Published in Echoes by Two Writers in Lahore in August 1884. A parody of William Cowper; listed in ORG as No 103.
Collected, with the sub-heading (Cowper) in:
- The Outward Bound Edition vol xvii (1900)
- Edition de Luxe vol xviii (1900)
- The Sussex Edition vol xxxv (1939)
- The Burwash Edition vol xxviii (1941)
- Early Verse by Rudyard Kipling (1986) Ed. Rutherford, p. 232
- Cambridge Edition (2013) Ed. Pinney, p. 1227
This is a light-hearted little piece. The poet looks with the eye of an auctioneer or land-agent at beautiful fields of poppies in full bloom, considering the value of the land and wondering how it compares with the value of Heaven.
Kipling left United Services College in July 1882, and in October became Assistant Editor of the Civil and Military Gazette in Lahore. See our notes on “A Vision of India” for an account of his experiences and state of mind at that time.
William Cowper – 1731-1800 – (pronounced Cooper) was a popular English poet, who changed the direction of 18th Century nature poetry by writing of the every-day life of the countryside. A fore-runner of the Romantic poets of the early 19th century, he was particularly admired by Wordsworth and Coleridge, who called him “the best modern poet”.
He wrote many poems (including “The Diverting History of John Gilpin”) and a good many hymns, coining a number of familiar phrases; ‘God moves in a mysterious way’. ‘ I am monarch of all I survey’, ‘God made the country, man made the town’, ‘Variety’s the very spice of life, That gives it all its flavour.’
Ann Weygandt (pp. 68-9) is critical of Kipling’s lack of understanding of Cowper, a classicist who had a true love of nature. She writes appreciatively of his skill in parodying an earlier 18th century poet, John Gay (1685-1732) – see our notes on “The Bees and the Flies”—but sees the “Appropriate Verses” as a caricature:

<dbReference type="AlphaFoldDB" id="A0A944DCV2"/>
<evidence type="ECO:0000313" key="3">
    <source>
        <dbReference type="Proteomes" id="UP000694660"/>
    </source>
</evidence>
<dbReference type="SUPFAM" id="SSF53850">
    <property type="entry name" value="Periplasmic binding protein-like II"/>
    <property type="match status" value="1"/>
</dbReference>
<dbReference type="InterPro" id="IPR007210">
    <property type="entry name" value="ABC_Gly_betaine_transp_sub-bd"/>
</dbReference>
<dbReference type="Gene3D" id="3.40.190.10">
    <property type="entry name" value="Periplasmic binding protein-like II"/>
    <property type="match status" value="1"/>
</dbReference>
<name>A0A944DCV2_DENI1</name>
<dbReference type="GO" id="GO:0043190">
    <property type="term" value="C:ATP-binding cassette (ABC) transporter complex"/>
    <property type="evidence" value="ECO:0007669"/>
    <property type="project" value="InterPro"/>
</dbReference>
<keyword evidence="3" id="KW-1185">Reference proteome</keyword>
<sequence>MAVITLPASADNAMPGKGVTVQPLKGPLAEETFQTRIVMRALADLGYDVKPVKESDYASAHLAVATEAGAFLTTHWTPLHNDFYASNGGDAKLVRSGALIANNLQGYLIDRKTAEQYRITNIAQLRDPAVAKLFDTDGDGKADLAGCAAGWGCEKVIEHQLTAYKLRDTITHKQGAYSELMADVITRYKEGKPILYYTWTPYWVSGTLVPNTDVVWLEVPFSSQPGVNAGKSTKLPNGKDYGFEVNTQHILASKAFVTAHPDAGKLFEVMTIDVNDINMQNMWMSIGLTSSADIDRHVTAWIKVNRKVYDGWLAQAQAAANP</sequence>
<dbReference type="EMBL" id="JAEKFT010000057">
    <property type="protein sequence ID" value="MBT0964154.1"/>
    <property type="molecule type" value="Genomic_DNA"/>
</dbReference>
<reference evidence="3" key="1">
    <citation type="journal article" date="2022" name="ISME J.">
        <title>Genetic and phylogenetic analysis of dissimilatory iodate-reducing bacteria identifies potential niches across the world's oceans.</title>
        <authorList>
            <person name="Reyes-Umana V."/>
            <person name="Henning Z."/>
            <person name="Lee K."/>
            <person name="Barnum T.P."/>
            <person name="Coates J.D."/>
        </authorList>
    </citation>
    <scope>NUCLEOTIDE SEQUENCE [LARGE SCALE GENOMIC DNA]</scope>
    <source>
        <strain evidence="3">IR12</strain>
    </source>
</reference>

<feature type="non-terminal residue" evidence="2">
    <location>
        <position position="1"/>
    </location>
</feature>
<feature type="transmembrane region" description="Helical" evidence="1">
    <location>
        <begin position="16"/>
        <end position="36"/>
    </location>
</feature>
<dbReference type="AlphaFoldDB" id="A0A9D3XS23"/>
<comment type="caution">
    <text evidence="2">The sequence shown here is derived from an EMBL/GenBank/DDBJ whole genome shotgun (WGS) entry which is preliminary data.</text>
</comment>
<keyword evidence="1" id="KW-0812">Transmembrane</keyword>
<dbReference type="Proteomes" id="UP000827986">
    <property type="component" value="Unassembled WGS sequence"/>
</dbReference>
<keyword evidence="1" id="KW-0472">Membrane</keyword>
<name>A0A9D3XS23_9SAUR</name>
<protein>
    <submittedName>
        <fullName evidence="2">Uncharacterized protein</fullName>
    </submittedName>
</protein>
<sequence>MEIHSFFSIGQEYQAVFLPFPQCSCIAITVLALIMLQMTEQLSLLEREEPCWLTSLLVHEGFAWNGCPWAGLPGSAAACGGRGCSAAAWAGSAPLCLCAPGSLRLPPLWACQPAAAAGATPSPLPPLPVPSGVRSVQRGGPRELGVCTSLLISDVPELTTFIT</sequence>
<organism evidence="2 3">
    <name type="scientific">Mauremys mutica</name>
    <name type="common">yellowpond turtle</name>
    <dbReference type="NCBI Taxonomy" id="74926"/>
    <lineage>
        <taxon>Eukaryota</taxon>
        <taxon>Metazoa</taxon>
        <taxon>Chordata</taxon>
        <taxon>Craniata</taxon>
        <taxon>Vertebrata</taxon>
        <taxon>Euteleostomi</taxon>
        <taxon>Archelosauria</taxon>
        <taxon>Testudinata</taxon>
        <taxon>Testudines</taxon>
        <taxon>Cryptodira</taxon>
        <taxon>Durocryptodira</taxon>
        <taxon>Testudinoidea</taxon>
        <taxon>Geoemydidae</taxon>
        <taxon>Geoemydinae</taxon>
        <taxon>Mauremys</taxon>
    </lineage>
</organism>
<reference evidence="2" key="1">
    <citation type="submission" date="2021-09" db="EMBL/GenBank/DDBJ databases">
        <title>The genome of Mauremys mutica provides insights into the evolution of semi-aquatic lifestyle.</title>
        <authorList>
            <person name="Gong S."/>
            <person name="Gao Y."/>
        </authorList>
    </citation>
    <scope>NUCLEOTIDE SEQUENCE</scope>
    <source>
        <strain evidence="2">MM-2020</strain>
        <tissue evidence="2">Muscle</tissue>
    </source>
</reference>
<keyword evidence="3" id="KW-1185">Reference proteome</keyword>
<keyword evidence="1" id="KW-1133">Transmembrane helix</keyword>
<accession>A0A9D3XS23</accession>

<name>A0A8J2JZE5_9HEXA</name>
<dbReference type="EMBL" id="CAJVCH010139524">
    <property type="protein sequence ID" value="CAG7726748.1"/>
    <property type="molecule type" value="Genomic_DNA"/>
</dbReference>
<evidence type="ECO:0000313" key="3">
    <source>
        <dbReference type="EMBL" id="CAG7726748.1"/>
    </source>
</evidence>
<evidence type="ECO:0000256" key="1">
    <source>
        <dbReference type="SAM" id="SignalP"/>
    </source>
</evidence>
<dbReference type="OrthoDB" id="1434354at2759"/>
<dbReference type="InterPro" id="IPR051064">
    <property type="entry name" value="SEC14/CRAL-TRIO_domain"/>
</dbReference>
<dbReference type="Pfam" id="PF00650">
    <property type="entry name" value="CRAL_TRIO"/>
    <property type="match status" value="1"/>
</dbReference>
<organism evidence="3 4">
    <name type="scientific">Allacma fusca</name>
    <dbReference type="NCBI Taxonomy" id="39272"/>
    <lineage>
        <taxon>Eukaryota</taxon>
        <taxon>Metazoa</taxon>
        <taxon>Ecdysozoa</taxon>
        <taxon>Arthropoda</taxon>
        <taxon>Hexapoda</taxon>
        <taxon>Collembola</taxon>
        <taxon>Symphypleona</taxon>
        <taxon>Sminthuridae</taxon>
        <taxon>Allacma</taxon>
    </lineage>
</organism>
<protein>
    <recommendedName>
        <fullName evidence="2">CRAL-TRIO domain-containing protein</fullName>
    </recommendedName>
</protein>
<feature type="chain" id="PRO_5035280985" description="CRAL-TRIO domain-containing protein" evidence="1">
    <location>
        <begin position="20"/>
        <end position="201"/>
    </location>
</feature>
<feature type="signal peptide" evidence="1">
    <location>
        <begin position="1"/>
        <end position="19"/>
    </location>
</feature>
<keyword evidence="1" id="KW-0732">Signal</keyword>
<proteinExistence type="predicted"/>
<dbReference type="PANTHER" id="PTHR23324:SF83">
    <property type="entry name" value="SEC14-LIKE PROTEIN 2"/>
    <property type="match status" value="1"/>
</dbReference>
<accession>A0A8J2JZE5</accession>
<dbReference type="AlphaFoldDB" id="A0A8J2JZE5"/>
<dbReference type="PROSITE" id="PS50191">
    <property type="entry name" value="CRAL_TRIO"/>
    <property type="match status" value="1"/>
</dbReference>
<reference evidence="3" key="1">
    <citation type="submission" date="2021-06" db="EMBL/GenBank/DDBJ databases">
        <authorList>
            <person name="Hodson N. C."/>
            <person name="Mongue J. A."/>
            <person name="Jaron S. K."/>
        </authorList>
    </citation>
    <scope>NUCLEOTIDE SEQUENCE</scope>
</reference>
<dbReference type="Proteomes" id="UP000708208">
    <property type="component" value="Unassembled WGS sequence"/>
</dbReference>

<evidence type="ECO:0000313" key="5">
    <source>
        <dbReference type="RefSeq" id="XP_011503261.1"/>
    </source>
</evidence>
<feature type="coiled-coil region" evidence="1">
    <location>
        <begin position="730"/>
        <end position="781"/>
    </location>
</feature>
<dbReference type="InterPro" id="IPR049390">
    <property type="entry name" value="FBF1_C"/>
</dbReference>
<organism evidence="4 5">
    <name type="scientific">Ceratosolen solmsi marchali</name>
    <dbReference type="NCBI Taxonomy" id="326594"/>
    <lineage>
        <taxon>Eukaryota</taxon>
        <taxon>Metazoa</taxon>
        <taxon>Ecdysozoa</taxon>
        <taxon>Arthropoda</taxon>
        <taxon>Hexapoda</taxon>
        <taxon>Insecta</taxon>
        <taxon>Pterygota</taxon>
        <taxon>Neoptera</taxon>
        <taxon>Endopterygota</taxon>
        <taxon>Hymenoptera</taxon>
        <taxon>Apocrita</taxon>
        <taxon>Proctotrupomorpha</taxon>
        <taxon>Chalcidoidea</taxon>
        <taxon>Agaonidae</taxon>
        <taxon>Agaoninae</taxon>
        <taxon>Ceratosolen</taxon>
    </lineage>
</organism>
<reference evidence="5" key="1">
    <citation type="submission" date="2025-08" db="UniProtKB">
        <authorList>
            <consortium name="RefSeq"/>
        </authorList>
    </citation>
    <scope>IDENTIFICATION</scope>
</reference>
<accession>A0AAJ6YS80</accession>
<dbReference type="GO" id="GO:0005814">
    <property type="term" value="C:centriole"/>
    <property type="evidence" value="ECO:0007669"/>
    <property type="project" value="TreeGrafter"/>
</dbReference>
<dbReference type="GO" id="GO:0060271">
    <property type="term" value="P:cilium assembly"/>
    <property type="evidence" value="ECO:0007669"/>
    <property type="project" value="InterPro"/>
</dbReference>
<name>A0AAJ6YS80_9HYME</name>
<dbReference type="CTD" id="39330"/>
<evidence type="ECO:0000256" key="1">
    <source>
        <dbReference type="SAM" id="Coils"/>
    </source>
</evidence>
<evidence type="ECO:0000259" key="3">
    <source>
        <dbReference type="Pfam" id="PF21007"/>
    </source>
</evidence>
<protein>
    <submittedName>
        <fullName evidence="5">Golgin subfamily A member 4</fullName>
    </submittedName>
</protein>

… even when allowance has been made for this, the second parody is immeasurably inferior to the first. The “Verses” were written when Kipling was younger, and possibly less tolerant of the eighteenth-century idiom; they attack, rather than suggest, Cowper’s style. They imply that Cowper thought of nature in terms of indoor objects, and even that his religion was smug—than which nothing, certainly, can be farther from the truth. He did attach pious little morals to accounts of everyday incidents—rather in the way of the elder Wordsworth—but his attitude toward Heaven and earth was not in the least proprietary. A hasty glance at the “Epitaph on a Hare” may have possessed Kipling with the idea that Cowper was capable of calling a lawn “a Turkey carpet,” but there are no easily discoverable instances of Cowper’s speaking of nature in terms of artificial objects.
(In fact the Turkey Carpet was a real one, since Cowper was writing of a pet hare; Ed.)
Notes on the Text
bombazine a fabric made from silk, wool or cotton, dyed black.
freehold the highest possible form of ownership of land in England, in legal terms a fee-simple absolute in possession.
auctioneer usually a house, land and estate agent who sells property and chattels to the highest bidder at public auction.
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